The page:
Posted by: Nick Walters | January 14, 2012

2011 Album Round-Up

Better late than never…

Wire, Red Barked Tree
was reviewed here. I said:  “Beautiful and interesting and a bit weird. It’s also quite mellow – apart from the industrial thrash of 2 Minutes, and even that seems rather polite.”

PJ Harvey, Let England Shake
This may have won awards and plaudits galore but it pales in comparison to her previous album White Chalk. That was stunning, telling the story of a doomed and vengeful individual, and is the best thing she has ever done. When I first heard this I was extremely disappointed. Sixth-form poetry about war set to skiffle and washboard. It has grown on me – On Battleship Hill is excruciatingly beautiful – but not a lot.

Radiohead, The King Of Limbs
was reviewed here.  I said: “So overall a beautiful, interesting, multi-layered album that’s a treat for the ears and repays listening on a decent hi-fi or through decent headphones. What more do you want?”

Robin Guthrie and Harold Budd, Bordeaux 
Was reviewed here. I said:  “Supremely beautiful and relaxing and soothing, if maybe somewhat formless and less memorable than that earlier collaboration. Superior chill-out music.” Better was to come from Mr Guthrie later in the year…

R.E.M., Collapse Into Now
Complete crap. Their worst – even worse than Reveal! At least Accelerate was a new direction. This, though, is painfully derivative of themselves, weak, dull and pointless. They were right to split. (I wrote a longer review in my notebook but this really doesn’t deserve the effort).

Kate Bush, Director’s Cut
Kate released two albums this year, one of them a work of utter genius. This ain’t it.

Robyn Hitchcock, Tromso Kaptein
Released initially on Norwegian record label Hype, this is somewhat of an oddity, featuring a new (and inferior) recording of Raining Twilight Coast from 1990’s Eye (one of my fave Robyn songs! And he’s murdered it! Female backing singers?! What the fuck?!?) and a re-recording (with Norwegian lyrics) of  the title track from his last album, here retitled “Godnatt Oslo.” (Blimey, what a sentence!) The rest of it is Robyn not quite at his peak but he is never less than interesting. Dismal City is a wonderful ode to enjoying/enduring a sunless urban existence: “Sunlight falls it’s much too harsh / I’d rather bloat in a cool dank marsh” and both August in Hammersmith and Old Man Weather are up there with his best.

Patrick Wolf, Lupercalia
I bought this on the strength of one song, House, which I still love. It never fails to move me, but the rest of the album does. I gave it a chance, but it just did nothing for me. Sorry!

Robin Guthrie, Emeralds
I said better was to come from this direction, and here it is. It’s fair to say now that you know exactly what you are getting with a Robin Guthrie album – unutterable beauty –  but I also mean to say that his sonic palette (guitar, electric piano, muted drums) never varies much, and that is the kernel of his genius. It’s what he does with these elements, the sheer wordless wonder of it, that gets me every time. He also limits himself to short pieces almost always between three and five minutes in length which leaves you wanting more but also speaks of remarkable self-discipline. His refusal to over-indulge – he could easily do an album of 30-minute guitar noodling, and I would as easily enjoy it – makes for compositions like the title track here, which I simply CANNOT describe. “A Cocteau twins song without Liz Fraser” is the nearest I can get but that simply does not do it justice, and would be wrong – although it is easy to imagine Liz singing over most of these tracks, you most certainly do not miss her. Especially when the last two tracks are as sublime as this. The Blue Book takes the simplest, gentlest of guitar phrases and proceeds to wipe your heart out with it. It is impossible not to listen to this and be moved, to tears, to shivers, to wherever it takes you. This segues into the track The Little Light Fades by the end of which you will find yourself transported. Robin Guthrie, you are a genius and I salute you.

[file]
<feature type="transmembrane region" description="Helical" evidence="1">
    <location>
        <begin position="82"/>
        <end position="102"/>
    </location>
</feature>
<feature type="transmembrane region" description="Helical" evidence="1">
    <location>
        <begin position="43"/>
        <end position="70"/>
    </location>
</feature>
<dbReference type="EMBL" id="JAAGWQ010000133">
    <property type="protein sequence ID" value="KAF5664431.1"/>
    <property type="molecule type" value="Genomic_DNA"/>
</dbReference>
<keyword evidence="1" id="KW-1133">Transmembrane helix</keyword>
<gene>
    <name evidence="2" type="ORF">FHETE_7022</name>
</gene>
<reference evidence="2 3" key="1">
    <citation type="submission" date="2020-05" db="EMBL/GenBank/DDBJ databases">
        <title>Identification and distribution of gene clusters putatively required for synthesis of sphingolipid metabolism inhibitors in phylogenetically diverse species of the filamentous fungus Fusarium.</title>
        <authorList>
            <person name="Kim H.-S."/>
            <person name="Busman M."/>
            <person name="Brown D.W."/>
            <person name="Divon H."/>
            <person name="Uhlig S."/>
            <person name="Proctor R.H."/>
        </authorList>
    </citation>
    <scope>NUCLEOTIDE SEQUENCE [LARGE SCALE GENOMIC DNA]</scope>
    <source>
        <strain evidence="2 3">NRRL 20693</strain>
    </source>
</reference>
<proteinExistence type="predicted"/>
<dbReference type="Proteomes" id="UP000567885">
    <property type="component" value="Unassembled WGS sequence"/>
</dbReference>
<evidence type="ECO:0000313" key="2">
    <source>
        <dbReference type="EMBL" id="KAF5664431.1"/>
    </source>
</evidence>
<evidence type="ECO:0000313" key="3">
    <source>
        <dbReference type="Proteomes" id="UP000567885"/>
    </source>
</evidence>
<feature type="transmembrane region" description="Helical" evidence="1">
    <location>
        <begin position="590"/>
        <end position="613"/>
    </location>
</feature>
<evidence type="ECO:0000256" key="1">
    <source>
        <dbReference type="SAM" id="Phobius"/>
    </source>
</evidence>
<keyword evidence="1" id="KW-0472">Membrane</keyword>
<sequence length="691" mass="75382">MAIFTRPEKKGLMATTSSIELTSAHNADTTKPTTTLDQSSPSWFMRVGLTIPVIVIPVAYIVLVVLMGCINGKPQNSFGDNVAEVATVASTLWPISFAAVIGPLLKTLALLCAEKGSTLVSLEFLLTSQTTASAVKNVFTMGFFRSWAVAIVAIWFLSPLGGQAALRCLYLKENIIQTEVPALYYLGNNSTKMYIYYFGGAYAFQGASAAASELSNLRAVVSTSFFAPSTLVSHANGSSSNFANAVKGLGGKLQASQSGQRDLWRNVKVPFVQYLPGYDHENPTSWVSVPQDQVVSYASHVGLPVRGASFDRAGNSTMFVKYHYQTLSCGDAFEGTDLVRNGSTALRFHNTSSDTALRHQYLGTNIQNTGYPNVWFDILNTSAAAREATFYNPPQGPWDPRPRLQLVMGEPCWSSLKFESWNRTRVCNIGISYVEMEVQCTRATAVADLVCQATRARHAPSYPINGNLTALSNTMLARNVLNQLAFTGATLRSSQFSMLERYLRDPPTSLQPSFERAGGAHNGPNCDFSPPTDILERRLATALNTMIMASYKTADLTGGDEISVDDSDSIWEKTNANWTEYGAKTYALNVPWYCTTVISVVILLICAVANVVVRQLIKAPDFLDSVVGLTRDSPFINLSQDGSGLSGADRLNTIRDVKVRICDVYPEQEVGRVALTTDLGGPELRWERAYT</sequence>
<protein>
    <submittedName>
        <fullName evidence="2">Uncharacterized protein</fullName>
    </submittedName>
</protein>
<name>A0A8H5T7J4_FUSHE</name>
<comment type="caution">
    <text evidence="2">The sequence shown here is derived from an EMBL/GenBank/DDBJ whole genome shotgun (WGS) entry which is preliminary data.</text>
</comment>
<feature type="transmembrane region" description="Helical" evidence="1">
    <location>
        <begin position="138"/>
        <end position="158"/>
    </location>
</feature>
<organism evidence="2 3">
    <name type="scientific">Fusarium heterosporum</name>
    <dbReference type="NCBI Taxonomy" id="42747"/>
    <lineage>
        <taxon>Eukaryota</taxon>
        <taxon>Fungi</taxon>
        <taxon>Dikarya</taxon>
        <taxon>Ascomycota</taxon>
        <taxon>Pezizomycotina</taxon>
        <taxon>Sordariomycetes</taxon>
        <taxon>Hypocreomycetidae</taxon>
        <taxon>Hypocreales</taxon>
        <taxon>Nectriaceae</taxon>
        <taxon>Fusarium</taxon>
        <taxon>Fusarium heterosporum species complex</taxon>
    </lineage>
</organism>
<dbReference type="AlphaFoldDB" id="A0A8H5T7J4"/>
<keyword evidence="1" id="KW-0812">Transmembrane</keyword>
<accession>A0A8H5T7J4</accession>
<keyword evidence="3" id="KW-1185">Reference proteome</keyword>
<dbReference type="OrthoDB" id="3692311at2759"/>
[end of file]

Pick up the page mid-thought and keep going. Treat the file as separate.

Half Man Half Biscuit, 90 Bisodol (Crimond)
It pains me to write these words: I have fallen out of love with Half Man Half Biscuit. I went to their Shepherd’s Bush gig last July, and it was one of the worst I have ever attended – overcrowded, hot, and with a dreadful sound mix which rendered between-song banter totally inaudible. None of those things were the band’s fault, I admit, but I see that gig as the beginning of the end of my love affair with HMHB. Well I will always love them and listen to them, but this album leaves me cold (apart from one or two tracks like the rib-tickling rollocking Tommy Walsh’s Eco House). It seems to be straining to be bitter, bleak and morbid; where past works (the brilliantly evil A Country Practice springs to mind) seem effortless, these new songs seem to be working too hard, or just plain ill-humoured for the sake of it (the woeful The Coroner’s Lament comes across like a letter to the Daily Mail). Even the “climactic”  final track, Rock And Roll Is Full Of Bad Wools, a tirade against the music industry, covers old ground and pales beside the sheer joy of We Built This City On A Trad. Arr. Tune and the brilliant deadpan tirade of National Shite Day, the closing tracks from their previous two albums. Oh well, all relationships come to a turning point like this, and most other HMHB fans and critics love this, so I’ll just have to conclude “it’s not you – it’s me” and see if their next album will rekindle the flame.